When Tiger Woods is optimally focused "in the zone", he wins: Is it due to absorption, concentration, desensitization, flow, and/or optimal brain wave states

The Absorption that allows an athlete, a surgeon, an astronaut or a musician to get into the Zone, i.e., to block out all distractions unrelated to performance has been assessed by Tellegen, Csikszentmihalyi and others in self-report measures. It occurs relatively rarely at the very highest levels and is very elusive to achieve. Qualitatively speaking, it is the phenomena of being totally immersed in the activity with time moving slowly, senses being sharpened, but pain not recognized. Thoughts and images are clear and controllable while physical performance seems effortless and automatic. To measure this phenomenon accurately and completely is not possible in a dynamic state, but to shape it's appearance and to extend duration is essential in finite psychomotor skills like golf.

Physical preparation for performance is mentally grueling and fatiguing. If often results in trance-like, dis-associative and sometimes dissociative states where depersonalization is a valuable technique to block out the intense suffering and pain associated with running, swimming or bicycling. The difficulty in sport is being able to switch in and out of full alertness for some strategic tasks while remaining in the dissociative state for endurance. The experience of flow, absorption and being in the zone is to harness power and ultimately unleash explosive yet finely titrated effort.

Concentration is the umbrella concept that also encompasses EMDR. The process of actively shifting eye focus from left to right while striving to hold an image or statement of emotionality is exceedingly difficult and ultimately beyond control. The combination of EMDR with neurofeedback is an innovative intervention that holds potential for greater impact in removing negative images of failed effort or in solidifying the recall of a successful effort. The neurofeedback serves to reinforce the development of greater mental stamina toward intensively focus comparable to zooming in a camera lens thus blocking out distractions and irrelevant stimuli. Enhanced quality of visualization is the desired outcome for the performance enhancement sport psychology consultant and his/her client.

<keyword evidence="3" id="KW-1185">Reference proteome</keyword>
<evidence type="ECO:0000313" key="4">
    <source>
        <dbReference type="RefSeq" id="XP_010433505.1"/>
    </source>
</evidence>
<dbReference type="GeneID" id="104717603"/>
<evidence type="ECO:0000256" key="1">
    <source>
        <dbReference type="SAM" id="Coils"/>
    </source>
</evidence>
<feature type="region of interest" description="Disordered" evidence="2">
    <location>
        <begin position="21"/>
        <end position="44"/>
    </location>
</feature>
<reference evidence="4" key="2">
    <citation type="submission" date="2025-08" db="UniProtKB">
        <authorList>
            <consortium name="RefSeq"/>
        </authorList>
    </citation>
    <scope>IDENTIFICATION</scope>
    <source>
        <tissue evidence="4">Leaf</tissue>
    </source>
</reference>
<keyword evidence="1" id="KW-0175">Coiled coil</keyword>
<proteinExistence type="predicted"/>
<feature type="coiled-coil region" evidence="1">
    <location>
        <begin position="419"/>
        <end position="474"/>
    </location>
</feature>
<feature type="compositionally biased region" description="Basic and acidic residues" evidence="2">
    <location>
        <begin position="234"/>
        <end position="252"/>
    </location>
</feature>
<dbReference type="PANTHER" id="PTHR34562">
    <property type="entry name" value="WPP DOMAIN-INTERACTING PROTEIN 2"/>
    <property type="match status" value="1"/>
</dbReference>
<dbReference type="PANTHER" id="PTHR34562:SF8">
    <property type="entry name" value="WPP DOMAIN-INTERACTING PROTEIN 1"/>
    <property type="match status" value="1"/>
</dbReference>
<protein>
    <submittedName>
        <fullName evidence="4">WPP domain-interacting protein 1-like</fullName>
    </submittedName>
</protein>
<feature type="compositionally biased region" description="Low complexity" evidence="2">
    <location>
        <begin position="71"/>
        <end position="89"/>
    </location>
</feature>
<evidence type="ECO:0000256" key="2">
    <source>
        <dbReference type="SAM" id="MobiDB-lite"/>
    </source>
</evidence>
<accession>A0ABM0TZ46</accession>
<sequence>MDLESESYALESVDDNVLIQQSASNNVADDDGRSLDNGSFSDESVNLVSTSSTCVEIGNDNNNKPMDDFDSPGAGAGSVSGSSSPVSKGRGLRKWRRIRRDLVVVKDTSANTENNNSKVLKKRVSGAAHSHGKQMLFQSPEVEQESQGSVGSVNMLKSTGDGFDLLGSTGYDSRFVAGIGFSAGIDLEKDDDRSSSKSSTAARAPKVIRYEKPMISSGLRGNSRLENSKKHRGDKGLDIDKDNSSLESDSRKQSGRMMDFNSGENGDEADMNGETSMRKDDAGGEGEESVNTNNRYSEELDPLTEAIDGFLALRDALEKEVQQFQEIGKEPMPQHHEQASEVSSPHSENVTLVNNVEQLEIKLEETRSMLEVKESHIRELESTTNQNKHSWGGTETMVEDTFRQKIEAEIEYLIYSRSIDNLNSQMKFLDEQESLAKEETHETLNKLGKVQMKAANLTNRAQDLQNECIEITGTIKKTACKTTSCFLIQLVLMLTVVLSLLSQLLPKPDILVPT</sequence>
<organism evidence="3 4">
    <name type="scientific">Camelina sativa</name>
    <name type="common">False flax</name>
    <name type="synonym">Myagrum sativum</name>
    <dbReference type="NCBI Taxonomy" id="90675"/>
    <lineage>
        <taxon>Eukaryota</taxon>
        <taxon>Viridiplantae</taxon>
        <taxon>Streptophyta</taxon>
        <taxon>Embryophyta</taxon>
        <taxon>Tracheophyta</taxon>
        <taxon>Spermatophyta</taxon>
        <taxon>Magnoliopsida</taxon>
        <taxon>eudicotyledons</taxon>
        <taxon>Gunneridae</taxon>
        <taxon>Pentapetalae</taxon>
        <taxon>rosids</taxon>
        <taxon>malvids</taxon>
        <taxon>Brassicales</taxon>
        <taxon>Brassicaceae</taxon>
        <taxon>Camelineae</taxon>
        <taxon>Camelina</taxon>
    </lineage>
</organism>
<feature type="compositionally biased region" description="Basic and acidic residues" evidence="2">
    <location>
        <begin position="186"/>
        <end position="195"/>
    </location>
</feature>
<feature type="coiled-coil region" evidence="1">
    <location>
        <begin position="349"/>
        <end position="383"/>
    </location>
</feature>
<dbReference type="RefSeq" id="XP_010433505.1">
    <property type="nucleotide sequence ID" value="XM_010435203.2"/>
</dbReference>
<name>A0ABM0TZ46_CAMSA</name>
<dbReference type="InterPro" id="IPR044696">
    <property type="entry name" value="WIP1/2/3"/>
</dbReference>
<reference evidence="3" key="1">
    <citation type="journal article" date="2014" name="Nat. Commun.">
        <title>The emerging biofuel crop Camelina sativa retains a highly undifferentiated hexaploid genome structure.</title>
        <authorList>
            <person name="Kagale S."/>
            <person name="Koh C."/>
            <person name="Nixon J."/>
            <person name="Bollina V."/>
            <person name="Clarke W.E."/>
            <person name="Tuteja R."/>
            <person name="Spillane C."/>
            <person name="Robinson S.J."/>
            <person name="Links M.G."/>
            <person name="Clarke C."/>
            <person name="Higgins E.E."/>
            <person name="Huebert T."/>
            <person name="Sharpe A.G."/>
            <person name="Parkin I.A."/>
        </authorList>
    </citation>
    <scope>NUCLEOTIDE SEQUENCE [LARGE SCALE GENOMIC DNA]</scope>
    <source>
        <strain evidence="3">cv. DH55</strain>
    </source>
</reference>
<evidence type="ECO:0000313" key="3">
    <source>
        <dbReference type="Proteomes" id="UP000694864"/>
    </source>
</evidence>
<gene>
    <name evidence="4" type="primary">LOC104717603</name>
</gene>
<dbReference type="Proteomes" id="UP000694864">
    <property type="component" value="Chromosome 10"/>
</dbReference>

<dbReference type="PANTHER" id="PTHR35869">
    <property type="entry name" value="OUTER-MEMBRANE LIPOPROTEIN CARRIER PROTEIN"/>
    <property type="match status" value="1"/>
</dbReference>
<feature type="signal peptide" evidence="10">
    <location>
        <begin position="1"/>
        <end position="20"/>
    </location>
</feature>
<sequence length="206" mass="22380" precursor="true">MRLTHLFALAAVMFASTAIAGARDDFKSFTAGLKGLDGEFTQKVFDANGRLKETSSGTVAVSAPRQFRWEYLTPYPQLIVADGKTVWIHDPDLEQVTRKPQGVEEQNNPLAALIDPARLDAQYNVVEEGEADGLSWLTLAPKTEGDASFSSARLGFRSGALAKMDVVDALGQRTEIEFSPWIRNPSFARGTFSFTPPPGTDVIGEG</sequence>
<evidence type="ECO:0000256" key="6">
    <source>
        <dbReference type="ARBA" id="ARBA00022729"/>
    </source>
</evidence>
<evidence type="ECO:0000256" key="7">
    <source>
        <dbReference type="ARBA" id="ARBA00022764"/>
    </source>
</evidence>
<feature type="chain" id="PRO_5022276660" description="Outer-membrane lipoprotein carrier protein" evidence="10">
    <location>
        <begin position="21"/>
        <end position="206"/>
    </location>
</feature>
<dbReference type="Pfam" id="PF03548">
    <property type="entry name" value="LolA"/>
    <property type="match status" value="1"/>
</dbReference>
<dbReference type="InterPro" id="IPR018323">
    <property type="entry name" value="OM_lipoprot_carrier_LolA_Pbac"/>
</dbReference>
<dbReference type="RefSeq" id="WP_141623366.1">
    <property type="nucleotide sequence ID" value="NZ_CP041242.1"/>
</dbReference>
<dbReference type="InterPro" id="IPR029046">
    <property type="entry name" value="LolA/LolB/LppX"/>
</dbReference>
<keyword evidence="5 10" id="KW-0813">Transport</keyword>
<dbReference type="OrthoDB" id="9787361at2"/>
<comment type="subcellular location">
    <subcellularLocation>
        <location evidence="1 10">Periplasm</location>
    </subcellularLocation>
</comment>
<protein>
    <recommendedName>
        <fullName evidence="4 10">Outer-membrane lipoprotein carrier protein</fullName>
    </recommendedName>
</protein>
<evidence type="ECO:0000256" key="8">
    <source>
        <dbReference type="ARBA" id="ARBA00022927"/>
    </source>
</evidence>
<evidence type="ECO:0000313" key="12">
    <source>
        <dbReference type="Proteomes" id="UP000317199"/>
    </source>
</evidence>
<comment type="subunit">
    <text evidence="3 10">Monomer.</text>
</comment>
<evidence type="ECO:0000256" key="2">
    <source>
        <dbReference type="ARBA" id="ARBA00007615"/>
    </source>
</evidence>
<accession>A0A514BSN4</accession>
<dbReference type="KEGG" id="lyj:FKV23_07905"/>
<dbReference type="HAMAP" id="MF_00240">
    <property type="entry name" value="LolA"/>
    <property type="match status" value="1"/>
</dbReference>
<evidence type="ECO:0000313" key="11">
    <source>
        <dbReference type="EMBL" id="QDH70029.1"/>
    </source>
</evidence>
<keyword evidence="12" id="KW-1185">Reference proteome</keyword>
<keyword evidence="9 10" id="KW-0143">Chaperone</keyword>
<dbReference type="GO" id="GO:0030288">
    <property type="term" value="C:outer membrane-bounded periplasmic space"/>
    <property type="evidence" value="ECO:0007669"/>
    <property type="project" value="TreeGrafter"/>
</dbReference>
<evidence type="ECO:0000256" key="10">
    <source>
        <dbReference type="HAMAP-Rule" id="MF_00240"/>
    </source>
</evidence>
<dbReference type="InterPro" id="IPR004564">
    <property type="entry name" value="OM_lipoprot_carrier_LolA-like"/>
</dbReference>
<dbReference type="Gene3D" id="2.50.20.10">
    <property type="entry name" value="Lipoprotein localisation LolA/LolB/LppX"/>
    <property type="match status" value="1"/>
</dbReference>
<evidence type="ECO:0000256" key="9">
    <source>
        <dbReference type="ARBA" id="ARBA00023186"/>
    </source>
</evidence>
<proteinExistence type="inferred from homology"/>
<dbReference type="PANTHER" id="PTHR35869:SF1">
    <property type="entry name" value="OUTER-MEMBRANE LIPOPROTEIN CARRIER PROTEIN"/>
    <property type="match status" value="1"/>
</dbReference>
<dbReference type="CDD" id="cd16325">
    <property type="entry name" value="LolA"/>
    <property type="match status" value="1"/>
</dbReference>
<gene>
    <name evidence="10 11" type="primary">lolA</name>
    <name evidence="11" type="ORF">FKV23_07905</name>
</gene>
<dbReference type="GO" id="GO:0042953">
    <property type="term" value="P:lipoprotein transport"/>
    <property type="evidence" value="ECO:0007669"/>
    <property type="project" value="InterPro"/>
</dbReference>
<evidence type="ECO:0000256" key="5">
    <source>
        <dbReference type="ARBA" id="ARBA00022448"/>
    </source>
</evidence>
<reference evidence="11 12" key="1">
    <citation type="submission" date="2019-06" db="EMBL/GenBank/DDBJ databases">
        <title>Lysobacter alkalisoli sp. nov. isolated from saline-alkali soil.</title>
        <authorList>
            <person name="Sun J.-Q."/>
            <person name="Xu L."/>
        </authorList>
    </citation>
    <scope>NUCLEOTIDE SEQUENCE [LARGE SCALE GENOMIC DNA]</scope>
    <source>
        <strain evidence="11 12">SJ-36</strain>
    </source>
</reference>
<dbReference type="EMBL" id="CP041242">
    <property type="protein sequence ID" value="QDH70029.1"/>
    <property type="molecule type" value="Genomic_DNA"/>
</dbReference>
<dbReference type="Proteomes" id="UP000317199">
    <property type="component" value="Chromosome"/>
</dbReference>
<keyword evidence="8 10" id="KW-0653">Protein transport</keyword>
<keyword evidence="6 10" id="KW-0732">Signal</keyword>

Charles McCormack, unit chief, Federal Bureau of Investigation Administrator, Employer Assistance Program

The FBI has found EMDR to be extremely effective when used on individuals exhibiting symptoms of post-traumatic stress which can be tied to a specific traumatic event. The bottom line as I see it is that it works.

Lewis Engel, Ph.D., Clinical Psychologist, private practice, San Francisco

EMDR is a powerful tool in the hands of a skillful therapist. I’ve found it extremely useful in the treatment of the painful aftermath of rape, assault, combat, drug addiction, and the death of a loved one. But I’ve also found it a real help in overcoming the wide variety of less dramatic issues that bring people into my office: overcoming jealousy, envy and the loss of relationships (including divorce), fear of taking a test, or fear of an intimidating boss, writer’s and artist’s block, sexual inhibition and a variety of self-sabotage.

Washington Post

EMDR therapy has emerged as a procedure to be reckoned with in psychology…Almost a million have been treated…research appears to support the remarkable claims made.

Hugh Downs, 20/20 ABC News

EMDR provides a way for people to free themselves from destructive memories and it seems to work, even in cases where years of conventional therapy have failed.

Herbert Fensterheim, Ph.D., Cornell University

EMDR is the most revolutionary, important method to emerge in psychotherapy in decades.

Lenore Walker, Ed.D. ABPP, Domestic Violence Institute

A lifesaving process for battered women…everyone who has experienced the psychological pain from abuse or knows someone who has should know about EMDR!